Posted: 30th October 2018

Dreamland appears alongside unlikely icons like London’s 100 Club, Manchester’s Hacienda, Saltdean Lido and Caister Holiday Camp in a new book celebrating England’s history through 100 places.

Rather than provide a gazetteer of the historic buildings we already know, Irreplaceable; A History of England in 100 Places brings together historic buildings and other places grouped under themes like ‘Science and Discovery’, ‘Faith and Belief’, and ‘Music and Literature’. The format gives space to lesser-known buildings, and to places which might not have the grandest architecture but are essential to tell our island’s story. It’s a refreshing approach.

Margate’s historic amusement park opens the section on ‘Travel and Tourism’. Dreamland’s story begins in the 19th century, when Victorian circus impresario Lord George Sanger took over the site and opened a Pleasure Garden with rides, sideshows and his famous menagerie. Before his death in 1911, Sanger sold the site and after the First World War, John Henry Iles took over. He had set up amusement parks all over the world, including at Cairo, Berlin, St Petersburg, and Pittsburgh. Adding new rides, including the Scenic Railway, he renamed the site Dreamland in 1920.

This year, nine new rides were added to the site, it has hosted a range of events from live music to product launches, and from children’s parties to corporate entertainment, and the park’s parent company announced plans for further investment, building a new hotel on the seafront. After years of uncertainty, Dreamland’s future seems secure - and with inclusion in this book, it’s got its place in the history books, too.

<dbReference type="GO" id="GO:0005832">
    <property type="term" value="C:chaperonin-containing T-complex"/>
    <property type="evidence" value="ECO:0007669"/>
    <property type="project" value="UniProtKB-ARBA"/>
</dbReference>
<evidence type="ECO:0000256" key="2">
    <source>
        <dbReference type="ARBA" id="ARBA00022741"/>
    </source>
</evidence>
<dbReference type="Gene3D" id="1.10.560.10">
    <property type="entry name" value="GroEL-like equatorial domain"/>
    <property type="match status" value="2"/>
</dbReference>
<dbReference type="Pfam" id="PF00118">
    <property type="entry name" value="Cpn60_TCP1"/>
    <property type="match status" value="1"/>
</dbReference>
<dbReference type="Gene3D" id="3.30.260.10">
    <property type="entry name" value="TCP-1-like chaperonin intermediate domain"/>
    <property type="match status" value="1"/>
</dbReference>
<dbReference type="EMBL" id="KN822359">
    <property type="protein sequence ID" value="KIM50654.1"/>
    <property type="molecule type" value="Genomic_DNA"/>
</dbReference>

It’s a prestigious list that includes Stonehenge, St Paul’s Cathedral and Shakespeare’s birthplace. Only one other Kent site makes the list. Canterbury Cathedral is listed alongside St Martin’s Church, its smaller neighbour which was Augustine’s first base when he arrived to convert England to Christianity.

All the buildings included were initially nominated by the public, taking the book beyond a list of obvious historic buildings and making it a people’s history of England. A tapestry of places that tell a story about the country’s history, it’s an excellent introduction to English architecture and social history, but also includes enough surprises to keep architecture buffs interested.

Irreplaceable: A History of England in 100 Places is written by Philip Wilkinson and is published by Historic England.


This is a guest blog post, written by artist, writer and speaker, Dan Thompson

100 Places Finalist1

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